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That is the question many investors have been asking themselves since the recent announcement that Berkshire Hathaway owns a minority stake in the South Korean steel company.

As of Friday's (3/2/07) close, the 4 percent stake purchased by Berkshire Hathaway in 2005, according to CBS MarketWatch, is worth $1.35 billion. Already, the initial investment has more than doubled, rising over 102 percent and providing Berkshire shareholders a considerable return on the initial investment.

More intriguing than this, however, is the fact that Warren Buffet, Berkshire's legendary Chairman, is still very bullish regarding the company stating, business is "outstanding." After a quick look at Posco's website, the source of Buffet's optimism becomes evident.

According to the company, net profits for the fourth quarter, 2006 increased 148 percent year-over-year. Furthermore, the company's credit rating has been upped to A (Stable) from A- (positive) by S&P. The current rating is, by far, the highest of any company in the steel industry and signifies the confidence, which analysts have in the firm. The company is also rapidly expanding its international presence with major products throughout Southeast Asia, India, and Mexico and has significant technological advantages over its competitors.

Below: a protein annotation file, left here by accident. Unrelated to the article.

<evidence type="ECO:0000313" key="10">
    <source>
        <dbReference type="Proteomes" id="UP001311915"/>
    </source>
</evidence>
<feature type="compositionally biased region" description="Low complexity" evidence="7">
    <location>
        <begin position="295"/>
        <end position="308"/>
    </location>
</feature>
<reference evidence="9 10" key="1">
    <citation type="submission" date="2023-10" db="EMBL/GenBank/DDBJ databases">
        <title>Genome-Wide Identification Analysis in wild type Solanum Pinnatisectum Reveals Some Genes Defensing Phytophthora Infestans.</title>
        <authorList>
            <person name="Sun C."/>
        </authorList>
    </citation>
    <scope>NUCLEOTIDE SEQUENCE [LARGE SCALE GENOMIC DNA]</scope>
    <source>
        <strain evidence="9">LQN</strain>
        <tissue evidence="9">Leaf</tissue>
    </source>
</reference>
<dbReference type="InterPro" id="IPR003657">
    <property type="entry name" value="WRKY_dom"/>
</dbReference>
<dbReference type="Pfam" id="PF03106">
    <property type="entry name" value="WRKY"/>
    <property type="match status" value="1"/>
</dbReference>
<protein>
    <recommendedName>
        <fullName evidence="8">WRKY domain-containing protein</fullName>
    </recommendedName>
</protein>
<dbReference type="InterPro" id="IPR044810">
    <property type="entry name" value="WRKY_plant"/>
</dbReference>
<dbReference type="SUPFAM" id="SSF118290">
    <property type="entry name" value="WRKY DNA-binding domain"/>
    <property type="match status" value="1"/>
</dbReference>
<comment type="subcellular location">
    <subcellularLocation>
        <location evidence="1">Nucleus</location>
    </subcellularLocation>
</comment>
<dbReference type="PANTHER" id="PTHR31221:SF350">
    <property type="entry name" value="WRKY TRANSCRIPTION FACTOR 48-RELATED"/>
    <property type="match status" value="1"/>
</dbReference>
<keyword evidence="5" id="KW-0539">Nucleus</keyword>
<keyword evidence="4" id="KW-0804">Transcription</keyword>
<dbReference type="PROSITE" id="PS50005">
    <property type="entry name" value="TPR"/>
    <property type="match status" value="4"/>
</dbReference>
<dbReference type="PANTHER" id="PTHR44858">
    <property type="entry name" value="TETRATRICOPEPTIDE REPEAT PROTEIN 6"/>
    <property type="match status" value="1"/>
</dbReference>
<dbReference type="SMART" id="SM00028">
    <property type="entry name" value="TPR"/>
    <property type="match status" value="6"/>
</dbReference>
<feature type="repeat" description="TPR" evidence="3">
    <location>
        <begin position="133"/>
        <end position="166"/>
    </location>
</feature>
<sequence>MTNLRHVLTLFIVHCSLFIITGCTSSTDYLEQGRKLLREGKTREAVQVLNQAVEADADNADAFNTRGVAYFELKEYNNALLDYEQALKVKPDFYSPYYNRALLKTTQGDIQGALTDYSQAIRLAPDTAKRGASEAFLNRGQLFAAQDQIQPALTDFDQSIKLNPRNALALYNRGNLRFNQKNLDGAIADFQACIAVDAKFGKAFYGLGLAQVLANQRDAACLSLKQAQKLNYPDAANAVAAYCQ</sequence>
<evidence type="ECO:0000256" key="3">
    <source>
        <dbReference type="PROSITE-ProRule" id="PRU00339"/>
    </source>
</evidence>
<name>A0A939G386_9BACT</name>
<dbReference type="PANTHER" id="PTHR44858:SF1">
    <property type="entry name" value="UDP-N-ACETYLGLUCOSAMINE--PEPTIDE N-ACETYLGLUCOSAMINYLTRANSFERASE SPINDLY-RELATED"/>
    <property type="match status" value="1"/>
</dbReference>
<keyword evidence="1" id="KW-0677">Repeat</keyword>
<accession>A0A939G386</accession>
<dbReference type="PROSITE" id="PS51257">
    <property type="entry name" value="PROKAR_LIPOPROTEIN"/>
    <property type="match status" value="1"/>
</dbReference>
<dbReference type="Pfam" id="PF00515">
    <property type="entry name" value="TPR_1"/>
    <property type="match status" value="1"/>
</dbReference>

Additionally, Posco has a virtual monopoly on its domestic market (South Korea) and the steel industry as a whole has experienced rapid consolidation in recent years, which shows no signs of letting up. Even better, the company trades at a significant discount to its peers in terms of its one year projected earnings and the company has an impeccable balance sheet. All of this points to higher earnings for Posco and higher stock prices for the firm's shareholders.

Disclosure: I am currently long this stock and am buying shares.

Source: Why Is Berkshire Buying Posco Stock?